Block on Trump's Asylum Ban Upheld by Supreme Court
An ex-restaurant manager from Illinois had the mean ol' government put a stop to his frequent trips to Disney World, mostly because he was allegedly stealing people's identities in order to foot the bill.
Huge Disney fan and slightly smaller alleged identity thief Alexander Pera, 26, was arrested last week for using stolen identities to fund two Disney cruises and 15 trips to Disney World -- a five-month Disney vacation bender that cost about $50,000 in stolen funds, reports CNN Money.
Unfortunately for Pera, fraud for Disney World's sake is still fraud, and he may soon find prison to be a Small Small World.
Pera, a Chicago-area steakhouse manager, allegedly made more than a dozen trips to Disney World in five months, an incredible feat accomplished with at least 50 people's stolen identities, reports Chicago's WMAQ-TV.
Oddly enough, it seems Pera has been doing this sort of thing for years, racking up a Disney World-area fraud warrant in 2009. The following year in Illinois, he faced charges that were dropped when Pera underwent a criminal "diversion program," reports CNN Money.
Even Goofy could recognize that this sort of fraud history on top of his new charges paint a not-so-rosy picture of Pera's future outside bars.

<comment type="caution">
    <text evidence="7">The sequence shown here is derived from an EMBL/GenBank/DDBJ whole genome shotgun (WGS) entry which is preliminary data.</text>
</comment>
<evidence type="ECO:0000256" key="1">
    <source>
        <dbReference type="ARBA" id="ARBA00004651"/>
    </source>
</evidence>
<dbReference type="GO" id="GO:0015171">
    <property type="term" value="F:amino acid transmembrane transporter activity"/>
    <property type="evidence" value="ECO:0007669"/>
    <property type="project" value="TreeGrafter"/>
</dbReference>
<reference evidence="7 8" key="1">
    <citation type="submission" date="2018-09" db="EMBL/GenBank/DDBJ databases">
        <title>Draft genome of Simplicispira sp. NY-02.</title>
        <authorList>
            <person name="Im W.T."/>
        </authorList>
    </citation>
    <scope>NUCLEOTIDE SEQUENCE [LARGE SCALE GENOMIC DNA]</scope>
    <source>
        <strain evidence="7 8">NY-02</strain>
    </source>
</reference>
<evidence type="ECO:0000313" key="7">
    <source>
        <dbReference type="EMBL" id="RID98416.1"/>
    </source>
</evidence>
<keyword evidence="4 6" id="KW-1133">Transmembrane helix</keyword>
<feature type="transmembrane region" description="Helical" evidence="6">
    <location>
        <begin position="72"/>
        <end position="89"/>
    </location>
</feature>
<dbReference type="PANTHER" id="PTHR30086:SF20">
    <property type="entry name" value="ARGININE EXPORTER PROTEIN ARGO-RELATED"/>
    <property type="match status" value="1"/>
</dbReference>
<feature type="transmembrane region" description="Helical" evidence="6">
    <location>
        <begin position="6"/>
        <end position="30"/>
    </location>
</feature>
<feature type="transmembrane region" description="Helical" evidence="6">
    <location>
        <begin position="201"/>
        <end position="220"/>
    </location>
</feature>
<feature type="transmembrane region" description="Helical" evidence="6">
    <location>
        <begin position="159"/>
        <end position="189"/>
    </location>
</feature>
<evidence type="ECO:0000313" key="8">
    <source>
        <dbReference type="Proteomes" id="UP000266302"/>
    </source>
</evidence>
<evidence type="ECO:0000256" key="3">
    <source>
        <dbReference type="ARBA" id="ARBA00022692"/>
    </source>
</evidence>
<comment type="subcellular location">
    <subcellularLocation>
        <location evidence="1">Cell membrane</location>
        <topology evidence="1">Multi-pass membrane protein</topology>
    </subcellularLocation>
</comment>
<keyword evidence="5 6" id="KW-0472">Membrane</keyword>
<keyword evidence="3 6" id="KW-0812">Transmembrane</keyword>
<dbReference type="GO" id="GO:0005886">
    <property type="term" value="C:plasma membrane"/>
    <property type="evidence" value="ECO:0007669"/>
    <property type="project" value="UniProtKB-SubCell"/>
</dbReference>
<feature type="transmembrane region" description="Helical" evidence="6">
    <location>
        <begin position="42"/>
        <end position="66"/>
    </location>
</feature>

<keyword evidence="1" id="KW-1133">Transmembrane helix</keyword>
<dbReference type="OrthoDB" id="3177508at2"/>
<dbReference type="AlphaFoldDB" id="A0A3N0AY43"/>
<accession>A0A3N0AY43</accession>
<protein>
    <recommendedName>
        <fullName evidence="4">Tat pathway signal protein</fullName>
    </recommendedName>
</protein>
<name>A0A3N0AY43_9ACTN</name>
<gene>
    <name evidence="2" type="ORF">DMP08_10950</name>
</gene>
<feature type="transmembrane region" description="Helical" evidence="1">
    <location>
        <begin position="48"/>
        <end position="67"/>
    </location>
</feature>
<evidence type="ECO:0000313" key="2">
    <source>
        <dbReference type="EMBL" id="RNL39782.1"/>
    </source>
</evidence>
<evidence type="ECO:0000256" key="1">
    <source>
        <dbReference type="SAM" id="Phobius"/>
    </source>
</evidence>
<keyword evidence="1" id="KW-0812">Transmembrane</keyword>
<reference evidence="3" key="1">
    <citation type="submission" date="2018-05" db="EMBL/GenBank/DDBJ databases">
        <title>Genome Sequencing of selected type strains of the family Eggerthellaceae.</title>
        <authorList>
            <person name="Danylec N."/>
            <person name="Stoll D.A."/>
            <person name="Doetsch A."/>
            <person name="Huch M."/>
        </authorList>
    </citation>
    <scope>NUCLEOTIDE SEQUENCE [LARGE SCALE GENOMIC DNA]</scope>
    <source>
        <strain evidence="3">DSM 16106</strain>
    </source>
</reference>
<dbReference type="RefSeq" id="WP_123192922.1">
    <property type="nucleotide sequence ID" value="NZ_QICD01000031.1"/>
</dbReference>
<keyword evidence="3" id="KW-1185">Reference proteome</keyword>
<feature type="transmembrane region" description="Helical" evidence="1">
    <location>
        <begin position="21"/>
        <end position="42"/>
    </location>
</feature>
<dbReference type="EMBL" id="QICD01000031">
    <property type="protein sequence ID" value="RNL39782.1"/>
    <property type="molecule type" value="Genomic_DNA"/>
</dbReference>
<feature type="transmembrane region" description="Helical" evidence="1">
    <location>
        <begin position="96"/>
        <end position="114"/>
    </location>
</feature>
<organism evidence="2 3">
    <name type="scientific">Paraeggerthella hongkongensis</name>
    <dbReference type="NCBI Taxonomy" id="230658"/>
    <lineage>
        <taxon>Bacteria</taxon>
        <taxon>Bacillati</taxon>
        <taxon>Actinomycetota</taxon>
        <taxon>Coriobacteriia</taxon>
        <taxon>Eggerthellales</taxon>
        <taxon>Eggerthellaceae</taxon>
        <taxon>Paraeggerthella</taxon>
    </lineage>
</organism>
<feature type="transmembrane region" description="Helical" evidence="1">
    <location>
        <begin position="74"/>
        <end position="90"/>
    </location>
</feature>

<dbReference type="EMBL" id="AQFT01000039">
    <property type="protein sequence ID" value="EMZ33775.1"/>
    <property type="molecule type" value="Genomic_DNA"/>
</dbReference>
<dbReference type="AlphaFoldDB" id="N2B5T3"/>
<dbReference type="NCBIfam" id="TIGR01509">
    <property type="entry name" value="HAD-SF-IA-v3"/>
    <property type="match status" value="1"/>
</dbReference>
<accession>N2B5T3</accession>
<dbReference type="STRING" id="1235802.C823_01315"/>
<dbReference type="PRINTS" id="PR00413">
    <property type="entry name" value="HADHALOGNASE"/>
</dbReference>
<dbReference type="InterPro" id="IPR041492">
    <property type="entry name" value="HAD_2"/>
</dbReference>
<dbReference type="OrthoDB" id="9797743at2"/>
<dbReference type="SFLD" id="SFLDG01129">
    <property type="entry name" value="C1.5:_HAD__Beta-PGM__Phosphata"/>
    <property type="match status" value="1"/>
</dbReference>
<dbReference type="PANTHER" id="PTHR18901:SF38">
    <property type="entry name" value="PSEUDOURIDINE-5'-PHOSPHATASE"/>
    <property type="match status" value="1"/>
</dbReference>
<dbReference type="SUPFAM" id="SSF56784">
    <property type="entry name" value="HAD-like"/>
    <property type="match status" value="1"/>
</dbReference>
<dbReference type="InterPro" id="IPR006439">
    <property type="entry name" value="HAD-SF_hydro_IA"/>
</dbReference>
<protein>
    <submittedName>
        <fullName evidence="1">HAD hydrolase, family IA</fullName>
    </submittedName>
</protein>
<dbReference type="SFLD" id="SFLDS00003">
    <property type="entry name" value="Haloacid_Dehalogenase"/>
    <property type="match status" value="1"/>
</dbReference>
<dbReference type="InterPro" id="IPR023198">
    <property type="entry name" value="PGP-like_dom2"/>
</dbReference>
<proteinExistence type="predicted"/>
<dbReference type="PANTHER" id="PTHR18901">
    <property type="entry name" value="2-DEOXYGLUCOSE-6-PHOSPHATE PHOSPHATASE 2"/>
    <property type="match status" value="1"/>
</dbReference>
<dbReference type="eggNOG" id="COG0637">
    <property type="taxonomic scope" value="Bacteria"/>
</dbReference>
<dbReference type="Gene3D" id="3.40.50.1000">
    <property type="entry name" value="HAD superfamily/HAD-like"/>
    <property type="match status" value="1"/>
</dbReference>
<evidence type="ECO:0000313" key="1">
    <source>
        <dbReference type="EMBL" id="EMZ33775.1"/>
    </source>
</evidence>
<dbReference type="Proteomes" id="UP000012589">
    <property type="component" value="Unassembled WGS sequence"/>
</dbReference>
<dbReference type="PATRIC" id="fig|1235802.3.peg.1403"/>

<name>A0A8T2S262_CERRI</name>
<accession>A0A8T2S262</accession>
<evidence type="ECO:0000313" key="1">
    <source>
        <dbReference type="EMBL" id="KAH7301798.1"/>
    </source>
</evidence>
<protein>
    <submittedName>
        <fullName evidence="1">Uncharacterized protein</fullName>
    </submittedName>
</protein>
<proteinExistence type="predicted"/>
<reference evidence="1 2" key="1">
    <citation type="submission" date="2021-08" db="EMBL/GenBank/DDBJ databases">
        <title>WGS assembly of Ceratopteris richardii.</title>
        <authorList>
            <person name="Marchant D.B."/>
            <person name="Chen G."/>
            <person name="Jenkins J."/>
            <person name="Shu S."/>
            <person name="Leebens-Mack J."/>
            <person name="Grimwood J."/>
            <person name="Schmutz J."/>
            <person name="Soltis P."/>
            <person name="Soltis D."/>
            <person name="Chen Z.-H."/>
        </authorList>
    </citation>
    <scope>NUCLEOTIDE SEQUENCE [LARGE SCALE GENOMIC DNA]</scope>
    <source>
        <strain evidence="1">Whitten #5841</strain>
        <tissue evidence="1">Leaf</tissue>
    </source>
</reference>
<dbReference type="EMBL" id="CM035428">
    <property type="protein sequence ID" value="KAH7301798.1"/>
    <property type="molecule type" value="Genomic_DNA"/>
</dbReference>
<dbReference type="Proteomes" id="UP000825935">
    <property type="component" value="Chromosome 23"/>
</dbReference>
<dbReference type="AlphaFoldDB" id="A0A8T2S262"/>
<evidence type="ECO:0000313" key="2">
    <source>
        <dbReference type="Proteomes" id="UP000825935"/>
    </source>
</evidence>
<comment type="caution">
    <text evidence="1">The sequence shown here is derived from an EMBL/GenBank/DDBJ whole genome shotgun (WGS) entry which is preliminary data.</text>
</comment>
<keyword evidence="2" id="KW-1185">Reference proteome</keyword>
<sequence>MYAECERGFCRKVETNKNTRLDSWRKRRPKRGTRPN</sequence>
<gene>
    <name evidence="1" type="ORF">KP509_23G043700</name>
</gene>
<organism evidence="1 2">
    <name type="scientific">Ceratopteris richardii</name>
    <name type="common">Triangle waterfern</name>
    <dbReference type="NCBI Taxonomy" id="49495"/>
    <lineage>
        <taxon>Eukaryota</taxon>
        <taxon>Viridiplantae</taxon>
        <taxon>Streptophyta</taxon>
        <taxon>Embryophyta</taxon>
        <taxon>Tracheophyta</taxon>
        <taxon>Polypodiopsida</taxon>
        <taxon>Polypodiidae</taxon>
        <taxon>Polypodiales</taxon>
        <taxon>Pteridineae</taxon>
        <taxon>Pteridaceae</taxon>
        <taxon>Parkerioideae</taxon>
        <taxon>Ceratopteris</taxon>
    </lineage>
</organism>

Unlike Disney's loveable Jack Sparrow -- a flamboyant, saucy pirate with noodly limbs -- Pera plundered his customers' and employees' personal information in order to make his Disney dreams come true.
In Illinois, where it is alleged that Pera snagged the stolen identities, there is a specific law punishing identity thieves when they use the personal identifying information of others to get money, goods, or even Disney cruises.
Illinois also punishes those who steal identities from the elderly. So if any of Pera's victims were 60 or older, he may be looking at up to 15 years in state prison.
In case you're wondering if Pera was a hard-luck dad trying to take his kids to Disney World, think again.
The frequent "Happiest Place on Earth" visitor told police that he flew to the theme park more than a dozen times "to get away from everything" and "to walk around and dine in the park," reports CNN Money.
The arraigning judge obviously had EPCOT-level smarts, setting the alleged ID thief's bail at half a million dollars. That'll make it much harder for Pera to "get away" before his case is resolved.
Meeting with a lawyer can help you understand your options and how to best protect your rights. Visit our attorney directory to find a lawyer near you who can help.
Sign into your Legal Forms and Services account to manage your estate planning documents.Sign In
Create an account allows to take advantage of these benefits: